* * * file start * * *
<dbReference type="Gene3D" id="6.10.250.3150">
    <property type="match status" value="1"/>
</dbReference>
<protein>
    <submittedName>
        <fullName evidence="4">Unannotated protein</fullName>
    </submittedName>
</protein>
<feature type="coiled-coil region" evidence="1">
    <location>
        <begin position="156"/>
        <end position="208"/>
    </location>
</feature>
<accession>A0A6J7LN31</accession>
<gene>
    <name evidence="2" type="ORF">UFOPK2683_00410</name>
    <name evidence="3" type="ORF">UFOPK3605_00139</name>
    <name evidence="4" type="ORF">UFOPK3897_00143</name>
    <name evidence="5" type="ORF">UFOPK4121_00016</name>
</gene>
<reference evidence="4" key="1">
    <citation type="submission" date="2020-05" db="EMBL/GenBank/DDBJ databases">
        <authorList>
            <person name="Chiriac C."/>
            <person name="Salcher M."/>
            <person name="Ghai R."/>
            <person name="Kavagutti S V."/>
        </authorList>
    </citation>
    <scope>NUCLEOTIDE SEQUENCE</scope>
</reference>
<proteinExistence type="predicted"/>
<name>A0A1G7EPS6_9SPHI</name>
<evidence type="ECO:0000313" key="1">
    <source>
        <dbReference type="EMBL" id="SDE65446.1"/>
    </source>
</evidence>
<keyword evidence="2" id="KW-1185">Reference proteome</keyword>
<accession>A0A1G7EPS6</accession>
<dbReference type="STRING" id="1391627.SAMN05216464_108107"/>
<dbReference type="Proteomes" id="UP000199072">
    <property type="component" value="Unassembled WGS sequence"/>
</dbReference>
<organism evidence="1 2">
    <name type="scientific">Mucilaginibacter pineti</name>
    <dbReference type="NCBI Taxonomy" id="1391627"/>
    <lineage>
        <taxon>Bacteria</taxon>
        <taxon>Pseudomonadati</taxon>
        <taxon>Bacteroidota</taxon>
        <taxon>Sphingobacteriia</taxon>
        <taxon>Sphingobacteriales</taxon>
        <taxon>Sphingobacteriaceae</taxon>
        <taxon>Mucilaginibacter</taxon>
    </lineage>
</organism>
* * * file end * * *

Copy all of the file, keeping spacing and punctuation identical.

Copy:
<dbReference type="Gene3D" id="6.10.250.3150">
    <property type="match status" value="1"/>
</dbReference>
<protein>
    <submittedName>
        <fullName evidence="4">Unannotated protein</fullName>
    </submittedName>
</protein>
<feature type="coiled-coil region" evidence="1">
    <location>
        <begin position="156"/>
        <end position="208"/>
    </location>
</feature>
<accession>A0A6J7LN31</accession>
<gene>
    <name evidence="2" type="ORF">UFOPK2683_00410</name>
    <name evidence="3" type="ORF">UFOPK3605_00139</name>
    <name evidence="4" type="ORF">UFOPK3897_00143</name>
    <name evidence="5" type="ORF">UFOPK4121_00016</name>
</gene>
<reference evidence="4" key="1">
    <citation type="submission" date="2020-05" db="EMBL/GenBank/DDBJ databases">
        <authorList>
            <person name="Chiriac C."/>
            <person name="Salcher M."/>
            <person name="Ghai R."/>
            <person name="Kavagutti S V."/>
        </authorList>
    </citation>
    <scope>NUCLEOTIDE SEQUENCE</scope>
</reference>
<proteinExistence type="predicted"/>
<name>A0A1G7EPS6_9SPHI</name>
<evidence type="ECO:0000313" key="1">
    <source>
        <dbReference type="EMBL" id="SDE65446.1"/>
    </source>
</evidence>
<keyword evidence="2" id="KW-1185">Reference proteome</keyword>
<accession>A0A1G7EPS6</accession>
<dbReference type="STRING" id="1391627.SAMN05216464_108107"/>
<dbReference type="Proteomes" id="UP000199072">
    <property type="component" value="Unassembled WGS sequence"/>
</dbReference>
<organism evidence="1 2">
    <name type="scientific">Mucilaginibacter pineti</name>
    <dbReference type="NCBI Taxonomy" id="1391627"/>
    <lineage>
        <taxon>Bacteria</taxon>
        <taxon>Pseudomonadati</taxon>
        <taxon>Bacteroidota</taxon>
        <taxon>Sphingobacteriia</taxon>
        <taxon>Sphingobacteriales</taxon>
        <taxon>Sphingobacteriaceae</taxon>
        <taxon>Mucilaginibacter</taxon>
    </lineage>
</organism>